Pan-African campaign launched to promote climate justice ahead of COP27

Ahram Online , Friday 29 Jul 2022

Pan-African social agency, Crtve DEVELOPMENT (CD), launched the WE!ARE initiative to build a pan-African voice on climate justice ahead of the UN Climate Change Conference (COP27) slated for November in the Egyptian Red Sea city of Sharm El-Sheikh.



The WE!ARE movement aims to inspire young people across the continent to share their vision of the Africa they want to see and voice the climate justice demands of their communities through creative mediums, a statement by the CD said on Friday.

The movement is championed by emerging and established creatives, policymakers, designers, visual artists, auditory artists and community leaders across Africa.

Collectively, the WE!ARE champions and supporters of the movement will shape the broader narrative of climate justice and centre important policy issues for the respective communities and nations leading into COP27 and beyond, according to the statement.

"With COP27 poised to take place in Egypt in November 2022, there has never been a better time for the continent to raise its voice in climate discourse. While contributing the least to climate change, the African continent is the hardest hit by the global climate crisis," the CD's statement added.

It is estimated that up to 118 million impoverished people will be exposed to drought, floods and extreme heat in Africa by 2030 if adequate response measures are not put in place, the statement added, citing Josefa Sacko, the AU commissioner for rural economy and agriculture.

The agency warned that those with the least capacity to cope and adapt to these impacts of climate change will face the most significant threat. 

Okito Wedi, founder and CEO of Crtve DEVELOPMENT, said despite the profound repercussions of climate change on the African citizens, climate justice remains one of the least understood and socialised policy themes in contemporary African development.

"Through the WE!ARE campaign, we want to harness the power of art and creativity to change the narrative on climate change and development in Africa and bridge the gap between communities who will most be affected and policymakers who will determine our climate future," he added.

To further highlight the importance of climate justice in Africa, Crtve DEVELOPMENT, in partnership with Africa No Filter, issued a call-out for creative participation in WE!ARE showcases that will resemble climate justice under the theme of "The Africa We Want To See."

Creative hubs in participating countries were invited to apply for grants to curate pop-up showcases and creative installations as well as the execution of three workshops using art and creativity as a tool for social change in local communities.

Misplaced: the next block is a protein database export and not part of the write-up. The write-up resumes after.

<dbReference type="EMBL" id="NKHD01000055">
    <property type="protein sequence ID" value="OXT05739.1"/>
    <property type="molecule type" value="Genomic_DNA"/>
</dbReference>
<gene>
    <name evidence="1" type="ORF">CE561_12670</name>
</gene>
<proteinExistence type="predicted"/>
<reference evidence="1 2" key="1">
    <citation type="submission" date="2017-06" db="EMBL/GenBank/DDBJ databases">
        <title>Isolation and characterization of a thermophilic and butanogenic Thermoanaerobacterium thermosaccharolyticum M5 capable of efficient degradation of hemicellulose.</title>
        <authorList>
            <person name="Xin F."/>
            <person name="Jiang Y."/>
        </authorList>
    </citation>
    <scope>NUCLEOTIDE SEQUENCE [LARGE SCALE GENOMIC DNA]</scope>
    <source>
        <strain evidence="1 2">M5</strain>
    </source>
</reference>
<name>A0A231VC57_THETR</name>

Following a rigorous selection process, five hubs were selected in Egypt, South Africa, Mozambique and Nigeria, respectively, the statement added.

In Egypt, Perform Arts, which provides a training and educational service for performance arts, will organise a showcase focusing on maritime pollution and the disappearance of shorelines near Alexandria consisting of a photography exhibition in the Citadel of Qaitbay in Alexandria.

Music and singing will be integrated with storytelling to describe the environmental impact on human life, the CD added.

In preparation for the showcases, which will kick off in September 2022, all creative hubs will attend online and in-person training workshops to equip them with practical advice on climate-related policy education, community participation and media skills development.

Egypt has vowed to speak for the continent's aspirations in addressing the impacts of climate change at the COP27.

Egypt and the African Union are seeking to develop a unified vision for energy transformation in the continent ahead of COP27.

Hopes are pinned on COP27 to turn climate-related pledges into action to help facilitate the move to green energy in order to reduce harmful gas emissions and adapt to climate change as per the Paris Agreement.

The Paris Agreement – adopted at COP21 and signed by over 190 states including Egypt – came into effect in 2016 with the aim of limiting the rise in temperature to 1.5 degrees Celsius.

Climate finance has been debated at every COP meeting since as developed countries have failed to meet their promise to mobilise $100 billion annually by 2020 to help developing nations with mitigation and adaptation measures.

Africa produces no more than three percent of the world’s total greenhouse-gas emissions that cause global warming, according to experts.

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